skip navigation


Register for Latest Research

Stay Informed
Register with NCJRS to receive NCJRS's biweekly e-newsletter JUSTINFO and additional periodic emails from NCJRS and the NCJRS federal sponsors that highlight the latest research published or sponsored by the Office of Justice Programs.

NCJRS Abstract

The document referenced below is part of the NCJRS Virtual Library collection. To conduct further searches of the collection, visit the Virtual Library. See the Obtain Documents page for direction on how to access resources online, via mail, through interlibrary loans, or in a local library.


NCJ Number: 134386 Find in a Library
Title: Teaching the Mass Class: Myths and Tips
Journal: Journal of Criminal Justice Education  Volume:2  Issue:2  Dated:(Fall 1991)  Pages:255-266
Author(s): M D Schwartz
Date Published: 1991
Page Count: 12
Type: Training (Aid/Material)
Format: Article
Language: English
Country: United States of America
Annotation: Although it is commonly argued that learning cannot take place in the mass class, that teacher evaluation are lower, that student grades are lower, and that it is generally a bad experience even if necessary, the author contends that some of these perceptions are wrong.
Abstract: At least fact-based learning and good teaching are possible in the mass class, and students will recognize this teaching with good evaluations. The experience is draining, however, and all the usual problems are amplified. Much of the literature on the mass class presumes there will be sufficient help from teaching assistants, and the class will break down into small discussion groups at least once a week. The reality, however, is that training assistant help has been cut over the past 20 years, and it is unlikely that most professors of criminology or criminal justice outside graduate departments will have any help at all. Therefore, the use of multiple choice tests versus essay exams is recommended as well as the maintenance of a certain level of control over the class. Mass class teachers must be better organized than their colleagues and must be prepared to deal with the emotional rigors. 20 references (Author abstract modified)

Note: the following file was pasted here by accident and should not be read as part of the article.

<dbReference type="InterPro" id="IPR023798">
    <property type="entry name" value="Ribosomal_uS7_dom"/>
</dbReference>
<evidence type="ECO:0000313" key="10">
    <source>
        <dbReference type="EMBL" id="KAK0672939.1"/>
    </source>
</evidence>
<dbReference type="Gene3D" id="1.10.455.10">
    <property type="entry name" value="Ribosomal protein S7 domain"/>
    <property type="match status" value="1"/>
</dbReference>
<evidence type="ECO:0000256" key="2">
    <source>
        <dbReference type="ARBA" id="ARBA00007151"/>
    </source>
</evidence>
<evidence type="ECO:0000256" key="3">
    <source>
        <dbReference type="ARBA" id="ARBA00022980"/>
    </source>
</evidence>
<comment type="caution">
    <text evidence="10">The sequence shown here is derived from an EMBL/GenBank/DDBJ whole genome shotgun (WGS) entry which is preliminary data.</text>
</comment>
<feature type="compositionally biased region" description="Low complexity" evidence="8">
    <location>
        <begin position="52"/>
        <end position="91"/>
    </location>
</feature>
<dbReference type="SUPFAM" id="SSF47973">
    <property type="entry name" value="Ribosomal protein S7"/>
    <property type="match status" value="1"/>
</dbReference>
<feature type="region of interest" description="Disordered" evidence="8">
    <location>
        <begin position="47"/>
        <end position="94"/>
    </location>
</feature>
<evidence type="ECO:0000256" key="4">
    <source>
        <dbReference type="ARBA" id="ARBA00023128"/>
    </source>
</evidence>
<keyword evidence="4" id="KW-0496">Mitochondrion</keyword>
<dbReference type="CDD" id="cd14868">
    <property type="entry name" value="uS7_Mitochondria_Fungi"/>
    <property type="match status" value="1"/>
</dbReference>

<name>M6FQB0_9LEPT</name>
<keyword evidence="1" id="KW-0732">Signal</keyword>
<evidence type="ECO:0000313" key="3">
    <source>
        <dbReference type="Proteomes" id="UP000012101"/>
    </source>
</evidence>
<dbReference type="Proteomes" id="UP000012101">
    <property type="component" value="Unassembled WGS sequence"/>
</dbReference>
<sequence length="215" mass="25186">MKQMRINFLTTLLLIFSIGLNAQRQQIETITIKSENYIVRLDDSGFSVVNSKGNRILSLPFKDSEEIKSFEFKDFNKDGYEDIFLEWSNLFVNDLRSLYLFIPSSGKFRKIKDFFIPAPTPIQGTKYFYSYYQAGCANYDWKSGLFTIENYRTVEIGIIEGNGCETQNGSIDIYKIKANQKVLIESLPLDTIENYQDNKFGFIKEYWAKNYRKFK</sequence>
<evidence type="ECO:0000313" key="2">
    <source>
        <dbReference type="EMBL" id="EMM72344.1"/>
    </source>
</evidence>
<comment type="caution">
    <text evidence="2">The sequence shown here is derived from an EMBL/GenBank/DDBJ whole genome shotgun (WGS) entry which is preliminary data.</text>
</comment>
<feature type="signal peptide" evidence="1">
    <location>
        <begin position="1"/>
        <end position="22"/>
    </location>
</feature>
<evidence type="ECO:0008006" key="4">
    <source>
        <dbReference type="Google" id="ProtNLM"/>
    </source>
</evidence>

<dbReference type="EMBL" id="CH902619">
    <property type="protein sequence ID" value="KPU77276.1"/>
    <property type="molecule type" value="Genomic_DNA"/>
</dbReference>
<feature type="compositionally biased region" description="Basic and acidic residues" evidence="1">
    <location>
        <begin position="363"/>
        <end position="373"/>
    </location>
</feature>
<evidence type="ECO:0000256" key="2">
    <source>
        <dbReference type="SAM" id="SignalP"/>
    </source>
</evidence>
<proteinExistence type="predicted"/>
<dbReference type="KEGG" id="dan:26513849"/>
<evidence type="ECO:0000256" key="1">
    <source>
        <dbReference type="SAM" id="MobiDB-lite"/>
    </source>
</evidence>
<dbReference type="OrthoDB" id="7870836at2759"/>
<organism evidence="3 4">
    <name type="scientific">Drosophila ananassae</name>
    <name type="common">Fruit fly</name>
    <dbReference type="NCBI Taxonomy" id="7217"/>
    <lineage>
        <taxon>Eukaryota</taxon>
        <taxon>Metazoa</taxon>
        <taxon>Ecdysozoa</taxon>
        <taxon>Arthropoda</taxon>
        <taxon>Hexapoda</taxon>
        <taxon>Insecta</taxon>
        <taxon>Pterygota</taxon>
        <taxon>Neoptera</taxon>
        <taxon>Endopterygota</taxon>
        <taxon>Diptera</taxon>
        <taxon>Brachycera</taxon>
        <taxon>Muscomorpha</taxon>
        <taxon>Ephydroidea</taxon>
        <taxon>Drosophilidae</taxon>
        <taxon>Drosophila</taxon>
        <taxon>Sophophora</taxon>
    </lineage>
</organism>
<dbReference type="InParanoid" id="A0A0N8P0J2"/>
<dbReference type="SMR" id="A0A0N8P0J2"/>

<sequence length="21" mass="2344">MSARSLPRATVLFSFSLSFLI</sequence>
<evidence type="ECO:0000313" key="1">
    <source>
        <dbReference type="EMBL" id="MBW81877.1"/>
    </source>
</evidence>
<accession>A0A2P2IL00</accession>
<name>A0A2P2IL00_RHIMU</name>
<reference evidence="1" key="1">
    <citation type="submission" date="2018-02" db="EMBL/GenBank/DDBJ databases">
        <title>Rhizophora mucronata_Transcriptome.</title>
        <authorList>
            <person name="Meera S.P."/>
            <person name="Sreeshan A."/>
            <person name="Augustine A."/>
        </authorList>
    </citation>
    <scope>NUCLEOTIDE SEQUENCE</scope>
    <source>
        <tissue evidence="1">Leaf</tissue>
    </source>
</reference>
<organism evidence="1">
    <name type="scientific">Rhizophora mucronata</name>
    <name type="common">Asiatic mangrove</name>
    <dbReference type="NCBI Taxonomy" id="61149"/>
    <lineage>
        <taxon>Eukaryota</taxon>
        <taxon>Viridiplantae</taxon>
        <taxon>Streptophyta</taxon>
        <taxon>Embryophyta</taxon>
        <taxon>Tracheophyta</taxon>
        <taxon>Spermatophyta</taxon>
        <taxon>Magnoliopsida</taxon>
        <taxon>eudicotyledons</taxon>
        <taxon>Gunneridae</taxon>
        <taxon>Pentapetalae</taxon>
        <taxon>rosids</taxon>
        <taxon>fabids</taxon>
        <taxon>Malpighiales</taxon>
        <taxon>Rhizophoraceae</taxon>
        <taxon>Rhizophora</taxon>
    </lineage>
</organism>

Main Term(s): Criminal justice education
Index Term(s): Higher education; Teaching/training techniques
To cite this abstract, use the following link:

*A link to the full-text document is provided whenever possible. For documents not available online, a link to the publisher's website is provided. Tell us how you use the NCJRS Library and Abstracts Database - send us your feedback.